“Having that app on their smartphone, they can create a work order on the spot, get all the information in, attach a picture and send it off into the system,” he said. “That was one of the biggest benefits, being able to create the work orders on the spot.”
In addition to creating work orders instantly, the Service Channel software also allows Williams and others to see if they have been accepted. As soon as a work order is entered into the system, it goes out automatically to the service provider linked to that type of trade work. The service provider can respond, letting the system know they have received the work order and will be coming to make the repair.
“That information goes into the system and it’s viewable by the person who created the work order and by me,” Williams said, adding that he monitors all work orders coming into the system. “It is color coded, so you know if it’s red, it hasn’t been accepted; if it’s yellow, it’s in progress; and if it’s green, it’s been completed. Color coding always helps.”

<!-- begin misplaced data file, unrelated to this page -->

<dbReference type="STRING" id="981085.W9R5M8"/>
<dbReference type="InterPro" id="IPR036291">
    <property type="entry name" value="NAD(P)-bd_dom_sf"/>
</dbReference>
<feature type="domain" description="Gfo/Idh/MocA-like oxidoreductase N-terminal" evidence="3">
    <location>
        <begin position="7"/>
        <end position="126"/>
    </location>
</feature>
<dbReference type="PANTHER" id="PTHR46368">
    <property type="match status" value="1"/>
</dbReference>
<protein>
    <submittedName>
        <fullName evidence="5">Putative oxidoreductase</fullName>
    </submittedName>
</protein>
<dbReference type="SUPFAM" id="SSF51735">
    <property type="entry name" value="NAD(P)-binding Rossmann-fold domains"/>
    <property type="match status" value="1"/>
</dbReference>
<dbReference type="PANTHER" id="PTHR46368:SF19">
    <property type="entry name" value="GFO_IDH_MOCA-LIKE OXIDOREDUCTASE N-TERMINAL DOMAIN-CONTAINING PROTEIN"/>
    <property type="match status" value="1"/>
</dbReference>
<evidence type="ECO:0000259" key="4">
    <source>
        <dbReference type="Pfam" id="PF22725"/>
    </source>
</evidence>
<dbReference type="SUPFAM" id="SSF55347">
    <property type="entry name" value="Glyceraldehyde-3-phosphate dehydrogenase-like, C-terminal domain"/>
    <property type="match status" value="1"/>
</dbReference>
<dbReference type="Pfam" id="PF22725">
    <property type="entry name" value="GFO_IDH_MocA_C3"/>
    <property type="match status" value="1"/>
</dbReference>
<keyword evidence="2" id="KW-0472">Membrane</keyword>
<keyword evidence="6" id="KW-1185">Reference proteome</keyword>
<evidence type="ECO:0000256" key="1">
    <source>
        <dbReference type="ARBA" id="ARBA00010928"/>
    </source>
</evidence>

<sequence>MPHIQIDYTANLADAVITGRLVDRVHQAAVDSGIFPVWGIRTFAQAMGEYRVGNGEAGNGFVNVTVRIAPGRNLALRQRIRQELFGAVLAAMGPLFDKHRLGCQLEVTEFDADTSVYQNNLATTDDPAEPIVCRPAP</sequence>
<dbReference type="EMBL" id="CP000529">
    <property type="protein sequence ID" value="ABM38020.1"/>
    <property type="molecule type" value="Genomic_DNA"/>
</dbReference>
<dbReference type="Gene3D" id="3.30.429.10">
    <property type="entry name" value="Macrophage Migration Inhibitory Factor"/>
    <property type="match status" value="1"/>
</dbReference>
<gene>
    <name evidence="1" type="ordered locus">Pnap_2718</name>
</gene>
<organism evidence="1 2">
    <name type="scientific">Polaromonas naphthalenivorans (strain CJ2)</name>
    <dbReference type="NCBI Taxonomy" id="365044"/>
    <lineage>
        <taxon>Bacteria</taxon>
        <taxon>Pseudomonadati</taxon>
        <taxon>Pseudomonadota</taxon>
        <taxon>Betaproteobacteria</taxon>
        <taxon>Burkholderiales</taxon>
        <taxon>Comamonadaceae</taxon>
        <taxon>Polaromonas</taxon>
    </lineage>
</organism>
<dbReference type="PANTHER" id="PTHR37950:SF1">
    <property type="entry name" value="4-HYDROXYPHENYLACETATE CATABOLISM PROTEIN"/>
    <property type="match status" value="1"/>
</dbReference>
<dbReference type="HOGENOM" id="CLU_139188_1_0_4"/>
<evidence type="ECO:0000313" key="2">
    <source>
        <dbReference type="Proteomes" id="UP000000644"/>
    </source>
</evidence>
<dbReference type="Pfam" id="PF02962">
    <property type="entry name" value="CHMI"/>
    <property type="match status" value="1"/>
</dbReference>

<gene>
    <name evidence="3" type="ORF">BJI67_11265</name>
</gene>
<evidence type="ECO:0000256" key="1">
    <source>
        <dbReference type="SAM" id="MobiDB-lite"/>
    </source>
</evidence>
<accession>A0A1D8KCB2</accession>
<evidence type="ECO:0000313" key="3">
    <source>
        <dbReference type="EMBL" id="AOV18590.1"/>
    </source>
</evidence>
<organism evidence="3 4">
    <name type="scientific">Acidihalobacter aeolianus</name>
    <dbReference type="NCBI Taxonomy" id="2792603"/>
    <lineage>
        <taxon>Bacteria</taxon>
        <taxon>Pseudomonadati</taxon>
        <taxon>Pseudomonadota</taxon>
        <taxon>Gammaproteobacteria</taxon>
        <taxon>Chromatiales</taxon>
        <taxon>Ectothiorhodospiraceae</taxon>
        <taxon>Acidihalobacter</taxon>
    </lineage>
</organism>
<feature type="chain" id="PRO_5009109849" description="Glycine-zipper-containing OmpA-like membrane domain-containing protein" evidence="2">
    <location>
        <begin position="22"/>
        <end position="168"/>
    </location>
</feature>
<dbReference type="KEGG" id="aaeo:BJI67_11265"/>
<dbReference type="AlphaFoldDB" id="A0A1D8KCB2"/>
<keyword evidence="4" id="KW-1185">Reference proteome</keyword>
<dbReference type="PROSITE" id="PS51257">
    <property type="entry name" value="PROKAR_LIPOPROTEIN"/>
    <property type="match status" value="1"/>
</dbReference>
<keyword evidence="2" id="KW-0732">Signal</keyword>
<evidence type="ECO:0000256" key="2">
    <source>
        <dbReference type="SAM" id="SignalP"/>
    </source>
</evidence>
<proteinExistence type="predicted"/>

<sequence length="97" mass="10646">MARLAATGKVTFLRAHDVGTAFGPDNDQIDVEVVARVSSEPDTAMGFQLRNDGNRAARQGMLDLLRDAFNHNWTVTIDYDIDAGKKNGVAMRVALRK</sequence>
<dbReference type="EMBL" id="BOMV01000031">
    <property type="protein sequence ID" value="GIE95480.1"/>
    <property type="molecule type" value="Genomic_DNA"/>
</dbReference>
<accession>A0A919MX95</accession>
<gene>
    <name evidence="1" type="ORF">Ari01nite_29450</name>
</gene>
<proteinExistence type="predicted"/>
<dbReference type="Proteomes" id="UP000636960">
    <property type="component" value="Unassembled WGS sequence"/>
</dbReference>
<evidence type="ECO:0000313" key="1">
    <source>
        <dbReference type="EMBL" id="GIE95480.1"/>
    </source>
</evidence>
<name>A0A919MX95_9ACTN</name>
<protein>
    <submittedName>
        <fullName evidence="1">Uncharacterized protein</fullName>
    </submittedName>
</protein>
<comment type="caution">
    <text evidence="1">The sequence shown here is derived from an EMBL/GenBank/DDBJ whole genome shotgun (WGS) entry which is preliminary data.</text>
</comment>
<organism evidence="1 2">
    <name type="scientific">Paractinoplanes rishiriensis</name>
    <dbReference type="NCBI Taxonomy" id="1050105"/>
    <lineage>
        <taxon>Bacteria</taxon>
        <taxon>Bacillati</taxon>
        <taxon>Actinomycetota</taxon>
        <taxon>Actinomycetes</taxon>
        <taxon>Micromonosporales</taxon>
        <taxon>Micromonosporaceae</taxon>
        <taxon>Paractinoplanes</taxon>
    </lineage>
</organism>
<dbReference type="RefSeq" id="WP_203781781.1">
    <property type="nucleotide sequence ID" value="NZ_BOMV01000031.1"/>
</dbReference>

One of the challenges in implementing the new software was programming each individual service provider into the system. An invitation has to be sent to each service provider. They have to accept the details of the system and submit their information, so the work orders will be transmitted to them via email, Williams said. They will have the software system on their end, where they can add information and also enter their invoice through the Service Channel system.